Citroen DS3 buyers have more choice than ever, because Citroen has added two special edition Pink models to the line-up.
These models are based on the existing DStyle and DSport trims, but add more equipment, and a fuchsia pink roof, door mirrors, wheel centre caps, dash and gearlever.
You can choose either black or white as the main body colour with matching alloy wheels, but engine choices remain the same as the regular trims.
That means the DStyle Pink is available with either a 118bhp 1.6-litre petrol or 89bhp 1.6 diesel engine, while the DSport Pink gets either a 153bhp 1.6 turbo petrol or a 113bhp 1.6 diesel.
What’s the 2014 Citroen DS3 DSport Pink like to drive?
There are no mechanical changes, so the 1.6 turbo petrol engine we tried still pulls strongly from below 1500rpm, and delivers its power smoothly in a free-revving manner.
Unfortunately, the DS3 remains unexciting to drive. Although there’s a reasonable amount of grip, the steering remains vague and lifeless when cornering hard. Body control isn't especially tight, either, so the Citroen doesn't appreciate being asked to change direction quickly.
The fact that the DS3 crashes over imperfections in town and doesn’t respond well to mid-corner potholes and expansion joints also becomes tiresome.
Like the non-turbocharged 1.6 petrols in the range, the turbocharged unit does boom in the cabin when worked hard but settles down to a muted hum at constant motorway speeds.
Wind noise isn't much of an issue, either, but our car's standard 17-inch alloy wheels kicked up plenty of tyre noise, while the vague clutch action makes it tricky to gauge where the biting point is.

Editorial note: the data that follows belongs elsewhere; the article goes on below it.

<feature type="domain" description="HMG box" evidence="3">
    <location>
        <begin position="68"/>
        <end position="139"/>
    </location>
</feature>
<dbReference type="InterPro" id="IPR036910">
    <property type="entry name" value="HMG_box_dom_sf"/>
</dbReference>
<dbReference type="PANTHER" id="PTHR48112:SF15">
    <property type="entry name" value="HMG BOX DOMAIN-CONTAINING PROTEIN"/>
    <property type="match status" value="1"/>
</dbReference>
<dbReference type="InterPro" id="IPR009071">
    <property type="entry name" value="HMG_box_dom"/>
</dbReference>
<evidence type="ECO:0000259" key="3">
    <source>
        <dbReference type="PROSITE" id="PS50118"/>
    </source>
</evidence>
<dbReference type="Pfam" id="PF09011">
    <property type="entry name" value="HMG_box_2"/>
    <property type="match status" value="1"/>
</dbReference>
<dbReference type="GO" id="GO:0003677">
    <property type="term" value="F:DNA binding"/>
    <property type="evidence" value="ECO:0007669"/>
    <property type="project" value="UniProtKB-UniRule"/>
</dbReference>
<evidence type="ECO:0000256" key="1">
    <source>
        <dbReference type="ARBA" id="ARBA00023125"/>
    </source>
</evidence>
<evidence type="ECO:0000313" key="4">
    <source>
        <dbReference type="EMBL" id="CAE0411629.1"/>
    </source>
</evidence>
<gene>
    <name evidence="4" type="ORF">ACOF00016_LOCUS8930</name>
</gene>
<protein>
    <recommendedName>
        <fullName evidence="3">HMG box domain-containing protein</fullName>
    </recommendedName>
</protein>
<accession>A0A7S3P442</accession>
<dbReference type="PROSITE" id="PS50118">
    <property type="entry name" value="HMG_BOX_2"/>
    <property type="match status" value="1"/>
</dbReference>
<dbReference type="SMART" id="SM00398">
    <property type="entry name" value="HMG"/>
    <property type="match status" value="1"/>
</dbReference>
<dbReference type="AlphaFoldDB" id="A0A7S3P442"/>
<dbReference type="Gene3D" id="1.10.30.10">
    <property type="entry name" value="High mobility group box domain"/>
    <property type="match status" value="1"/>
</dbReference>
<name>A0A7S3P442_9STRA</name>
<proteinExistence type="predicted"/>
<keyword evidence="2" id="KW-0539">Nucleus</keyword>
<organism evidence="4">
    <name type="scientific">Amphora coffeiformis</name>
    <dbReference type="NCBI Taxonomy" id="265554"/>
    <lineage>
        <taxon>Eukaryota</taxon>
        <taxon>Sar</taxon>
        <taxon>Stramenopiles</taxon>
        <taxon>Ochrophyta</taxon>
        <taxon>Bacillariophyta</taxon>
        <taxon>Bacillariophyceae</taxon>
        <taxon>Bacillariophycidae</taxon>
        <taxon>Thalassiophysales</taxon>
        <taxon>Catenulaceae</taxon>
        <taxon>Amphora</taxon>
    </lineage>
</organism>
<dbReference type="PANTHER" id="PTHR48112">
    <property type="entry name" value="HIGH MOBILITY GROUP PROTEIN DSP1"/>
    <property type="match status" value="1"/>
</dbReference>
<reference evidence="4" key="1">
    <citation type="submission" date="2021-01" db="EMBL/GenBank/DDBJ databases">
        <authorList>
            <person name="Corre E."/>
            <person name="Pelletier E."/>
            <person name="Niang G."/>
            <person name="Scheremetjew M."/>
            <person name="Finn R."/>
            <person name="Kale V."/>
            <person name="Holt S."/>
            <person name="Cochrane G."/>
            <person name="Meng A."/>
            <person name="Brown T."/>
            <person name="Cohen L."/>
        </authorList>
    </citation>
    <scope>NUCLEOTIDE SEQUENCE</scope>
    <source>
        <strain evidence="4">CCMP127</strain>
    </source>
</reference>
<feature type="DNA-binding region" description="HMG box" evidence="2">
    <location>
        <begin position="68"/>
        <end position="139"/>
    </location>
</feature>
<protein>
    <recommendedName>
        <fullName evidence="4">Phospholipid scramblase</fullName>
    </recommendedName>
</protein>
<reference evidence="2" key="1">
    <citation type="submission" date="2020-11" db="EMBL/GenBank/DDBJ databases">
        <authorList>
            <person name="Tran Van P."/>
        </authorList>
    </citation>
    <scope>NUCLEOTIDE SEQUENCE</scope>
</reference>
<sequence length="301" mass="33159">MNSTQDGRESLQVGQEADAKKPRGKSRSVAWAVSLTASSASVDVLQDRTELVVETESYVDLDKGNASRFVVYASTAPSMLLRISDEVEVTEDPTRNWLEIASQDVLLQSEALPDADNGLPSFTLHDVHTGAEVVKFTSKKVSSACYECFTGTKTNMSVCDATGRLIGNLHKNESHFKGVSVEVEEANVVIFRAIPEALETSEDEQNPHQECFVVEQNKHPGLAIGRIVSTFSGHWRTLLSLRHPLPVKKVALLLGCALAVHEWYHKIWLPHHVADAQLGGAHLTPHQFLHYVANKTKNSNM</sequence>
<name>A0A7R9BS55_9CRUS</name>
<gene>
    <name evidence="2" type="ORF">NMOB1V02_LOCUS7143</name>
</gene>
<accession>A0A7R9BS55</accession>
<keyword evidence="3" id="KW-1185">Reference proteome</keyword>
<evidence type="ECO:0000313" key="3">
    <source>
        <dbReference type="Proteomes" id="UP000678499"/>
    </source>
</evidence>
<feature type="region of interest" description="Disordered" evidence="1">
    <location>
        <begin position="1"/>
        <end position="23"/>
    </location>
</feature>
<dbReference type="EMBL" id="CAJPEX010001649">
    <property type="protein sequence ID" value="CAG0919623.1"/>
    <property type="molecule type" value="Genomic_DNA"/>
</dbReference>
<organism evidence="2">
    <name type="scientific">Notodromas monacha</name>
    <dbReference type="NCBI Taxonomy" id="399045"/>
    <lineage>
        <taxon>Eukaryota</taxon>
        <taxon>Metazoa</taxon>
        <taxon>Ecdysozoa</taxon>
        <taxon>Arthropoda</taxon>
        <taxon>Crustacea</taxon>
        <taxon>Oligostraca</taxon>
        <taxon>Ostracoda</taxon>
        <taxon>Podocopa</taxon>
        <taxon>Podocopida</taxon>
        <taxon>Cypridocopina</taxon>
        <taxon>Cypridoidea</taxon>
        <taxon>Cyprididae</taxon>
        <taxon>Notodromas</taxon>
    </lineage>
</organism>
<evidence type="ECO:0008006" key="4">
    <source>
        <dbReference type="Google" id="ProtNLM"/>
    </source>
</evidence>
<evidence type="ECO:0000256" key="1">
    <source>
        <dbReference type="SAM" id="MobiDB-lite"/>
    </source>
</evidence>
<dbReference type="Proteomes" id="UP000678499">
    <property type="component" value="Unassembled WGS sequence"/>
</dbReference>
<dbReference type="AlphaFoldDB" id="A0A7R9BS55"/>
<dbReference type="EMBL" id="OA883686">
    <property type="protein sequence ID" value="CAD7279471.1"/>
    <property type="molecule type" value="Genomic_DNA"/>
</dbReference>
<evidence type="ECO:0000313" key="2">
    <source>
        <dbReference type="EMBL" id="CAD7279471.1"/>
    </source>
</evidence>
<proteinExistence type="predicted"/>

What’s the 2014 Citroen DS3 DSport Pink like inside?
There’s lots of space for tall passengers in the front, and plenty of adjustment in both the steering wheel and driver’s seat, so getting comfortable is easy.
All-round visibility is also decent, and the DS3’s dash backs up its funky pink colour-coded theme with solid build quality and some soft-touch plastics. That said, it still falls short of the Audi A1's cabin for sheer quality and ease of use.
The DS3's rear cabin isn’t as spacious as a Mini’s; tall adults will struggle for legroom behind a tall driver, and will find their heads touching the ceiling. That said, the cabin is fairly wide, so there's a relatively decent amount of shoulder-room.
The A1 and Mini can’t compete with the DS3’s 285 litres of boot space, though, which stays a practical square shape and has a wide opening to ensure loading bulky items is easy.
DStyle-based Pink edition cars add the pink accents, white or black alloy wheels and an upgraded stereo system to the trim’s standard air-con, Bluetooth and LED daytime running lights.
Standard DSport models add climate control, while the Pink upgrade to this trim brings the same colour changes and uprated stereo, but also adds Citroen’s City Signature pack, which consists of rear parking sensors, automatic headlights and a front armrest.
Should I buy one?
The 1.6 turbo petrol in DSport trim remains our favourite DS3, but as long you’re comfortable with the idea of driving a partially pink car, the Pink edition actually makes a fair amount of sense.
That’s because although it costs £325 more to buy than the standard DSport, the extra kit you get would normally cost £900.
On the other hand, DStyle-based Pink models make less sense, because they cost an extra £300, yet only offer £350 worth of extra equipment.
Overall, though, at £17,800 even the 1.6 THP Pink looks expensive compared with the Mini Cooper and Audi A1 1.4 140 TSI, both of which have classier cabins, better resale values and are considerably better to drive, even if they're not quite as quick.
What Car? says…
Specification 1.6 THP 155
Engine size 1.6-litre turbo petrol
Price from £17,800
Torque 177lb ft
Top speed 135mph
Fuel economy 48.7mpg
CO2 output 135g/km